Stanfill points to women-led cycling groups, like Chicks Who Ride Bikes, as leaders in a cultural shift, and progressive brands that sponsor women-specific skills clinics, camps and events.
When REI experienced difficulty filling bike mechanic positions in 2017, they looked to develop talent within employee ranks. REI offered a free two-week course at the Barnett Bicycle Institute in Colorado Springs for 16 women employees. More than 350 women applied for the opportunity.
Why the focus on women? “We want our employee base to reflect the reality of people in the world,” says Dan Broome-Raines, REI’s retail shop program specialist. “That means creating pathways into the bike shop for those who haven’t got that experience already.”
That’s slowly happening industry-wide, too. For six years, QBP, which manufactures bikes by Salsa and other brands, has funded a women’s bike mechanic scholarship program at Oregon’s United Bicycle Institute for a two-week, pro-level course. In 2019, QPB will send 32 women scholarship recipients to the institute; applications closed November 2.
To make bike maintenance skills more accessible, REI now offers 20-hour training sessions to its full-time sales staff. Employees learn to change a flat, tension brakes and shifting systems, and adjust a bike seat or handlebars.
And while the students and faculty at both the United Bicycle Institute and Barnett are mostly comprised of men, a woman heads the Appalachian Bicycle Institute. That would be Kallista, who opened the school in 2010. There, she welcomes all skill levels, from enthusiastic DIYers to certified professionals, and instructs everything from a two-hour basic maintenance class to custom wheel building. Her day-to-day also includes developing certification standards for the Professional Bicycle Mechanics Association, in partnership with United Bicycle Institute and other colleagues. And she logs ample miles on Pisgah National Forest’s gnarly singletrack.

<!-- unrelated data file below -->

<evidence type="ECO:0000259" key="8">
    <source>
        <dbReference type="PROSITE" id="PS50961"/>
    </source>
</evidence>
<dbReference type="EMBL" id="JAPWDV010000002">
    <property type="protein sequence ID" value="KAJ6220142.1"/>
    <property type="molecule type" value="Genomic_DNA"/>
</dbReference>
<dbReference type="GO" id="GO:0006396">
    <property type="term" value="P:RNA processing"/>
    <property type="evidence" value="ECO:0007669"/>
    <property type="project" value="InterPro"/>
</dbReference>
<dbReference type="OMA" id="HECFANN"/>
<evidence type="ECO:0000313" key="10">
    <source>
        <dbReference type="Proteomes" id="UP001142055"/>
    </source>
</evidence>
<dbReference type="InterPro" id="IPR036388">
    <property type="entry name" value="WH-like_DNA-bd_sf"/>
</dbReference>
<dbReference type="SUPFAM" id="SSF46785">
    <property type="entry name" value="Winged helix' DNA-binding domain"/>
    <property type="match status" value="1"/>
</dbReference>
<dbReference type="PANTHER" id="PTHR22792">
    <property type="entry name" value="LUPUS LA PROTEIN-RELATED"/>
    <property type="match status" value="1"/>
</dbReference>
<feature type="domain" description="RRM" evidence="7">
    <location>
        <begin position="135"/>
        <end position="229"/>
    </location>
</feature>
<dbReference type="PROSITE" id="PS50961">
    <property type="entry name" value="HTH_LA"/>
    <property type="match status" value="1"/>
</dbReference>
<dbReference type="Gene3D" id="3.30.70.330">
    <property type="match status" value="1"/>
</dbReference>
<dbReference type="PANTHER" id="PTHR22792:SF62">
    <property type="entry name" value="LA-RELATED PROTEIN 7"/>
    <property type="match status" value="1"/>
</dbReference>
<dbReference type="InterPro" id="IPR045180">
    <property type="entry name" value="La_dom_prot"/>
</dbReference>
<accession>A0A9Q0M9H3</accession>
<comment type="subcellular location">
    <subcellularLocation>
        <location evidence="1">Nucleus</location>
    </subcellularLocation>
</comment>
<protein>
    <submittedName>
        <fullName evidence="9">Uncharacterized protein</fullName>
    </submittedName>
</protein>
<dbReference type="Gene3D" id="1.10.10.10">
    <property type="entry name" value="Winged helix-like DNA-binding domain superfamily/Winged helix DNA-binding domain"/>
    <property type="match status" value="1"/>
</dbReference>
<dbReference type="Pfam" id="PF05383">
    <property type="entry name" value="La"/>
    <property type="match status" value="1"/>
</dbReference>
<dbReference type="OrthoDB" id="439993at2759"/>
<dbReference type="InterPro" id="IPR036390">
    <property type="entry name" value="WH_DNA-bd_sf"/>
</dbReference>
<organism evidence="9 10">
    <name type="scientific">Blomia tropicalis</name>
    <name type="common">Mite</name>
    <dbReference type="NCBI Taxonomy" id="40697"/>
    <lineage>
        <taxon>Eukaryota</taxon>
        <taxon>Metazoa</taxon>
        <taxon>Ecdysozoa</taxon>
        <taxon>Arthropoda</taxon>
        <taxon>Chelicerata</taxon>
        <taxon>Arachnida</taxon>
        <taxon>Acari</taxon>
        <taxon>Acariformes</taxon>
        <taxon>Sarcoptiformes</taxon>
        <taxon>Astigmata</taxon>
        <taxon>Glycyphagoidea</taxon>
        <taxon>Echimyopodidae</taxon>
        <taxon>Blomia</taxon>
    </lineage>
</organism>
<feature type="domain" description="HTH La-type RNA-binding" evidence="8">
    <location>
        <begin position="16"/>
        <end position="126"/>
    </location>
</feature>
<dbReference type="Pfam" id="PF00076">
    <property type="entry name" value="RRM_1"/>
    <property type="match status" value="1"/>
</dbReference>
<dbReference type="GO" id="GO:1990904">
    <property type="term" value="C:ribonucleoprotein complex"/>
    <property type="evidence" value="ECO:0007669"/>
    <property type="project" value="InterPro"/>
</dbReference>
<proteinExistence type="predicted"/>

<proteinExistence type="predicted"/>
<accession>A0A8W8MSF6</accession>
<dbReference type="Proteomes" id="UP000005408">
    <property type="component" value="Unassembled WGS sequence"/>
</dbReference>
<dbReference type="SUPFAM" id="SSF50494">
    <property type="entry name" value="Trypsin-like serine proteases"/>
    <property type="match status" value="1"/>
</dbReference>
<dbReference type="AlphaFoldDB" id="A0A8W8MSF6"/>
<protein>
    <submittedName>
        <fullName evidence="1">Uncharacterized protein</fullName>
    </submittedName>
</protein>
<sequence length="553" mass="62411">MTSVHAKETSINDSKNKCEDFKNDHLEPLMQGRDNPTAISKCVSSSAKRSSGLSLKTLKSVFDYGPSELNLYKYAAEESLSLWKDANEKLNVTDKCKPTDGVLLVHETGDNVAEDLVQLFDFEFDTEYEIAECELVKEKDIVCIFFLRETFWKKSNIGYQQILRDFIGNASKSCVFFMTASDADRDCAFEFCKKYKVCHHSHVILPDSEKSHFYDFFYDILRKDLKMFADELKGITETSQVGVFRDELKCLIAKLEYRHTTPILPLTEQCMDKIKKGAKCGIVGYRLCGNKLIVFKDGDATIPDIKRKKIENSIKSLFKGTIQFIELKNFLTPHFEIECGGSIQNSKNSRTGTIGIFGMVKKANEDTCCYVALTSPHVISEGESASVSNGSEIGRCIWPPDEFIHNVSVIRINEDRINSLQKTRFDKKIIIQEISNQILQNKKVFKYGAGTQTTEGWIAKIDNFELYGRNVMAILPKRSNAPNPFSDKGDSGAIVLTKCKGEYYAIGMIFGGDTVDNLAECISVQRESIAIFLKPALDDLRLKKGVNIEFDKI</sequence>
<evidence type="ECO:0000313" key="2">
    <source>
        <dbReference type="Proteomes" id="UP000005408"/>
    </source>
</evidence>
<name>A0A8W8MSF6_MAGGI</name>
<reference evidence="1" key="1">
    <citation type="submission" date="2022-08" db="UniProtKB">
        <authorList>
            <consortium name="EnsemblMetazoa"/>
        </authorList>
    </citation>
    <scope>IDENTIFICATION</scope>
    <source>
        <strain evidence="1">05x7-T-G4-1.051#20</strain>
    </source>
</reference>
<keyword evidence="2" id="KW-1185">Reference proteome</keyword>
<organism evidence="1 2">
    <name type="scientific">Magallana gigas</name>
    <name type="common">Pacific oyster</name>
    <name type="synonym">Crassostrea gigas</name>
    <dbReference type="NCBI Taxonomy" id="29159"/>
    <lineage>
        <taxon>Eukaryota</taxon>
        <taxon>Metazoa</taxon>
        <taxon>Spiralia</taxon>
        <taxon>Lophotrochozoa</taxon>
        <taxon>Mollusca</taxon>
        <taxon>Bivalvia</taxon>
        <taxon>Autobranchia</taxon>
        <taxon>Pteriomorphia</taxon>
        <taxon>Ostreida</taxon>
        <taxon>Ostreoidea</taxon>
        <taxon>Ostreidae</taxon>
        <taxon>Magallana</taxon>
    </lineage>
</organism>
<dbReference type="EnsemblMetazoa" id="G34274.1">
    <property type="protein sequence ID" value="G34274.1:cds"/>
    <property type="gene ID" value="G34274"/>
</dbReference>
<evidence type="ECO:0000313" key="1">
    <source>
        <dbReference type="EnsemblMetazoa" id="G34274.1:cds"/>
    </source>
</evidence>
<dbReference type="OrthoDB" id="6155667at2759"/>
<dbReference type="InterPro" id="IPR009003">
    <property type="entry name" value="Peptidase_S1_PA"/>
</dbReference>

Kallista’s advice for aspiring mechanics? Take your natural aptitude and passion to a basic maintenance class at a bike school, REI or local bike shop. Next: hands-on practice.
“At the first shop I worked at, I’d go in with my own bike and take it apart every week,” she says. “My skills improved quickly with repetition.”
Here, Kallista offers bike maintenance tips—because a little education can help every mountain biker extend their ride.